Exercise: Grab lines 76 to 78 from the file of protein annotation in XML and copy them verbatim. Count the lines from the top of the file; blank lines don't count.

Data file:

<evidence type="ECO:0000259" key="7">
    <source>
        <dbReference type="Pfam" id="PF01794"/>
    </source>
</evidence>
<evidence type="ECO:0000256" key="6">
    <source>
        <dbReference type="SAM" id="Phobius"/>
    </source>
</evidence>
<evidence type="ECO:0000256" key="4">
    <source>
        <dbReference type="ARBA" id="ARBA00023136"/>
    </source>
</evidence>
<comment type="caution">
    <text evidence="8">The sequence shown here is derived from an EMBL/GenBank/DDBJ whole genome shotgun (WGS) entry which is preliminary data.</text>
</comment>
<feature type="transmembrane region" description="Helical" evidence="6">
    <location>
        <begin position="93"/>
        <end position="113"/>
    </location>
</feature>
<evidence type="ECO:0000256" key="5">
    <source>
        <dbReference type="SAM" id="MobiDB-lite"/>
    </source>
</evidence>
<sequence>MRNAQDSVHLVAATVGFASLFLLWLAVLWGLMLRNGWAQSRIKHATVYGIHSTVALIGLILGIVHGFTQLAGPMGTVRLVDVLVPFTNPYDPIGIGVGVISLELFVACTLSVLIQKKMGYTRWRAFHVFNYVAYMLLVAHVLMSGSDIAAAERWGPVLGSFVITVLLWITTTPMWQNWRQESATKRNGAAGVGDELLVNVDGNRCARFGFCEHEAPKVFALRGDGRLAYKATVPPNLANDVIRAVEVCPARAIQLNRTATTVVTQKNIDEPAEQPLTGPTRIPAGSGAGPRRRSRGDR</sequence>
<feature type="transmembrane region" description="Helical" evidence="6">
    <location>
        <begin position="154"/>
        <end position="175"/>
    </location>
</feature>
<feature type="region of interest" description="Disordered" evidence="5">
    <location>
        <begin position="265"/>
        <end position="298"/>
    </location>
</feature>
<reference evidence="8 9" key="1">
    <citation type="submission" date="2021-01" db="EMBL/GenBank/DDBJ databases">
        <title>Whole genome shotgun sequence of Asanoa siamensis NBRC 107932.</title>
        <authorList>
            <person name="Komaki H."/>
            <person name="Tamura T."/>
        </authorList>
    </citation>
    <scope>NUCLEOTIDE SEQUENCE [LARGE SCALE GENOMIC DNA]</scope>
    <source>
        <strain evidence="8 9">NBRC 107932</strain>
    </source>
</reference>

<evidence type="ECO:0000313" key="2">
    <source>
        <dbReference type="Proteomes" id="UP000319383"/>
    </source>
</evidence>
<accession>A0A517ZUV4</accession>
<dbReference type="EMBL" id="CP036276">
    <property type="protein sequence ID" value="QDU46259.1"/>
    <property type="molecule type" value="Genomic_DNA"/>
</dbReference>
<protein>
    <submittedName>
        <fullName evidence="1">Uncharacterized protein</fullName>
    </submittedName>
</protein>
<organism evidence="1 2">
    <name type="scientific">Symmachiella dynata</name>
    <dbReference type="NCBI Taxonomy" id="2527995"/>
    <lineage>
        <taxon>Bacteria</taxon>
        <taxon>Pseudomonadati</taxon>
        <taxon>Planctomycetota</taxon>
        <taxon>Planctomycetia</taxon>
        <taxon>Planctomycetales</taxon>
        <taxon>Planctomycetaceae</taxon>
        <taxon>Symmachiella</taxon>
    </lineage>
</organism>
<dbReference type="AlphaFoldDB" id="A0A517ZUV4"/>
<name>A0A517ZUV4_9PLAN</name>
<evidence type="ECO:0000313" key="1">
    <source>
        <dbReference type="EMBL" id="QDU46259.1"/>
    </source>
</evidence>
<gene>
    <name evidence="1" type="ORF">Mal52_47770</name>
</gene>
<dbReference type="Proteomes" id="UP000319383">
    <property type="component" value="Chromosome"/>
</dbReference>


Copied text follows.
        <taxon>Pseudomonadati</taxon>
        <taxon>Planctomycetota</taxon>
        <taxon>Planctomycetia</taxon>